The Hidden Risks Of Cloud Computing

Every day more users move their computing lives from the desktop to the cloud and rely on hosted web applications to store and access email, photos and documents. But this new frontier involves serious risks that aren't obvious to most.

Photo by Dyanna.

In an era of ubiquitous broadband, smartphones and users who manage multiple computers and devices, it just makes sense to move your email, photos, documents, calendar, notes, finances and contacts to awesome web applications like Gmail, Evernote, Flickr, Google Docs, etc. But transferring your personal data to hosted web applications has its potential pitfalls, risks that get lost in all the hype around cloud-centric new products like Google's new Chrome OS or the iPhone.

When you decide to move your data into the cloud, there are a few gotchas you should know about.

Security Systems That Are Too Easy To Break Into

Crappy web-based security system—like weak password recovery workflows, phishing attacks, and keyloggers—present big security risks.

Just last week hundreds of embarrassing and revealing internal company documents from Twitter were published online, obtained by a hacker who used Gmail's password recovery mechanism to break into an employee's personal Gmail account. This could have happened to anyone. (Two lessons to be learned from this particular intrusion: use strong and different passwords for every cloud app you log into, and make sure your "secondary" email account is NOT Hotmail.)

In collaborative web applications that are built for groups—like Google Apps or any web-based project management software—the security concerns spread across everyone involved. The security of the entire system is only as strong as the weakest user's setup. Once one person's weak password is brute-forced or guessed, everyone's documents and information are at risk.

Data Lock-in And Third-party Control

Amazon reaches into customers' Kindles and deletes already-purchased books. Facebook launches Beacon, an advertising mechanism that collects and publishes information about what you do on external web sites on your Facebook profile (only to apologise and offer opt-out later). Apple denies approval for the Google Voice application in the App Store. Twitter doesn't offer the ability to export more than 3,200 status updates. Flickr only lets you see the last 200 photos you uploaded if you don't have a paid Pro account. When you're living in the cloud, you're beholden to a third party who can make decisions about your data and platform in ways never seen before in computing.

Server Unavailability And Account Lockout

One of the biggest benefits of storing your data in the cloud is that you don't have to worry about backing it up anymore. Big companies with hundreds of servers are more reliable than your little external hard drive, right? Yes. But servers do go down, and when you're dependent on a web application to get your email or access that PowerPoint slideshow for the big presentation, there's always the risk that your internet connection will go down, or that the webapp's servers will. Offline technologies like Google Gears, decent export functionality, and a good backup system can ameliorate this particular concern, but not all systems offer those things.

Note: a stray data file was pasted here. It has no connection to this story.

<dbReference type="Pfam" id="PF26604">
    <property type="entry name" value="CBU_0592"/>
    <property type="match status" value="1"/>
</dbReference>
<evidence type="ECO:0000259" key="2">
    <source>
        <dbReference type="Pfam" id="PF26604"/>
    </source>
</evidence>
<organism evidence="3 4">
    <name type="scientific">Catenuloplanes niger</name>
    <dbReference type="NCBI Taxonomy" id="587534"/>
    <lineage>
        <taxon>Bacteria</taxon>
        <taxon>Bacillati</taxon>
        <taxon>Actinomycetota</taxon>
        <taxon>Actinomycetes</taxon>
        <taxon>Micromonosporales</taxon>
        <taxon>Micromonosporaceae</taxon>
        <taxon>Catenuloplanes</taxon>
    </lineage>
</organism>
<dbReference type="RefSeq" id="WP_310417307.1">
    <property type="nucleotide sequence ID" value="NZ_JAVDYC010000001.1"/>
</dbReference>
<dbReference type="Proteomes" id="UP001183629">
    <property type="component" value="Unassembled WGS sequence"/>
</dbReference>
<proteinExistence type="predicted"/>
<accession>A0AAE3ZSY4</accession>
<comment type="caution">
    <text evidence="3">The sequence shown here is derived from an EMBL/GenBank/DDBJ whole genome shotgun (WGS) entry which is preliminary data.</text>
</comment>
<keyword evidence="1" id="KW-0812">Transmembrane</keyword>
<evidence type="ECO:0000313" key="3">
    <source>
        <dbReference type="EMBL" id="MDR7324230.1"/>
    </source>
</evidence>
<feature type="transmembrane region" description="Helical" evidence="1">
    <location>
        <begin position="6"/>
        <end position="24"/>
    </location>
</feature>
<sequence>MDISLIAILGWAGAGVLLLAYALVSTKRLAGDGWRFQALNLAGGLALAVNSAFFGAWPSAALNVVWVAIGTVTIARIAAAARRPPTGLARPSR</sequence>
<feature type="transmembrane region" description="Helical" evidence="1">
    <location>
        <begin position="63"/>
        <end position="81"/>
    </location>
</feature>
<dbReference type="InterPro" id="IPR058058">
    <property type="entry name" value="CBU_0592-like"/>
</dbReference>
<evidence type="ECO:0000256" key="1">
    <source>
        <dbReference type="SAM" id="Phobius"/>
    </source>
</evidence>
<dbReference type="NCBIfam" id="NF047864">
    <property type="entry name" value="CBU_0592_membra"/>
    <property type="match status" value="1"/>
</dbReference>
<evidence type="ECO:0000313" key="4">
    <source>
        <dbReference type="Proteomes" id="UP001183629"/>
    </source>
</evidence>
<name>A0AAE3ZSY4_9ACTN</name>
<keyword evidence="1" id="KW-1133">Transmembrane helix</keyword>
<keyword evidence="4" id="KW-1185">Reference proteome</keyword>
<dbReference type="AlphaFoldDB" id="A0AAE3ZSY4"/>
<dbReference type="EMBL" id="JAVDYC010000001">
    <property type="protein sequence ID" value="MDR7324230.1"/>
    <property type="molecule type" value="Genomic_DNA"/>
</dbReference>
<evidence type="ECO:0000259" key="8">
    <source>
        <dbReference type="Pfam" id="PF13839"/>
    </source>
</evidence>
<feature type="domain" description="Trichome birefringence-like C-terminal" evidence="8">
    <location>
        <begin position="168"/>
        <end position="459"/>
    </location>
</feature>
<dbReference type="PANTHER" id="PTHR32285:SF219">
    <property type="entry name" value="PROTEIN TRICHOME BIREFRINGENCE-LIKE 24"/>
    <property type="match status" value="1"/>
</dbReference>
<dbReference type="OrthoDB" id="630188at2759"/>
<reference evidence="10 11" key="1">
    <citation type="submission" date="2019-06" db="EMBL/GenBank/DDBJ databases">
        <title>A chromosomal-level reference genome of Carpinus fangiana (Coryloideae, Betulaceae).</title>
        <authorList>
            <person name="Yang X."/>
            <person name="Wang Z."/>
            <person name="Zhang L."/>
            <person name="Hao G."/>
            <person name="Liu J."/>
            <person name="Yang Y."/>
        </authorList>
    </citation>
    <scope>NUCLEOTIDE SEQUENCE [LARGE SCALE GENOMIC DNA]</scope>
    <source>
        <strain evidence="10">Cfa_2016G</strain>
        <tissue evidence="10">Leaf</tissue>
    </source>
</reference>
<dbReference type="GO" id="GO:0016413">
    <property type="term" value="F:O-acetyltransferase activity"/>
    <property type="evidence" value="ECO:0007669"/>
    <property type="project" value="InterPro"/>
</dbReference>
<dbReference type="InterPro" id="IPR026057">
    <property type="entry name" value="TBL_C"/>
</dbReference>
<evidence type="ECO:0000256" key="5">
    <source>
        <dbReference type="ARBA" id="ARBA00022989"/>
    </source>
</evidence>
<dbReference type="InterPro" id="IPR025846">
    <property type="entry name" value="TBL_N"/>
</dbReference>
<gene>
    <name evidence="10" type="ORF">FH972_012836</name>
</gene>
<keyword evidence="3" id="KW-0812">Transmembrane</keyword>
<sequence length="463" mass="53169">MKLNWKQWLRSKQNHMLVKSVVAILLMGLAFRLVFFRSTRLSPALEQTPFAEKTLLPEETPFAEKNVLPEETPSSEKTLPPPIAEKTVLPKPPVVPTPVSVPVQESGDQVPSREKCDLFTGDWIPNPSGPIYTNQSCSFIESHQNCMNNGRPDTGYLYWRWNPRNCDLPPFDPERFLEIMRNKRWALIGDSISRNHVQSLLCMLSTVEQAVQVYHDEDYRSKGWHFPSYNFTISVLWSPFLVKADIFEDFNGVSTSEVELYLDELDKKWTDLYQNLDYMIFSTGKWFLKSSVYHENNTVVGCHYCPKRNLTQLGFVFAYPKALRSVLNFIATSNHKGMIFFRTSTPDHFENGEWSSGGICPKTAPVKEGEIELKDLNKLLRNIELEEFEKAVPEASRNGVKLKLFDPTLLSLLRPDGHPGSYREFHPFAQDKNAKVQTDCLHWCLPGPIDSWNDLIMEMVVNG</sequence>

Getting locked out of your webapp account is another possible pitfall. The NY Times reports:

Discussion forums abound with tales of woe from Gmail customers who have found themselves locked out of their account for days or even weeks. They were innocent victims of security measures, which automatically suspend access if someone tries unsuccessfully to log on repeatedly to an account. The customers express frustration that they can't speak with anyone at Google after filling out the company's online forms and waiting in vain for Google to restore access to their accounts.

Don't get me wrong: I personally am right on the cloud bandwagon with all of you. My web browser is the one app I run on my desktop at all times; I've entrusted the likes of Google, Apple, Amazon and Yahoo with my data just like you have. The key is to know what you're getting into when you make that choice, to ratchet up your personal security mechanisms (like alternate email addresses and password choices) and to lobby for better user protection by hosting providers in the cloud.

Have any of these issues (or something I didn't include) kept you from using a web-based application? Have you fallen into any of the pitfalls of the cloud? Let us know in the comments.

Gina Trapani, Lifehacker's founding editor, is cautiously optimistic about the future of cloud computing. Her feature Smarterware appears every week on Lifehacker.


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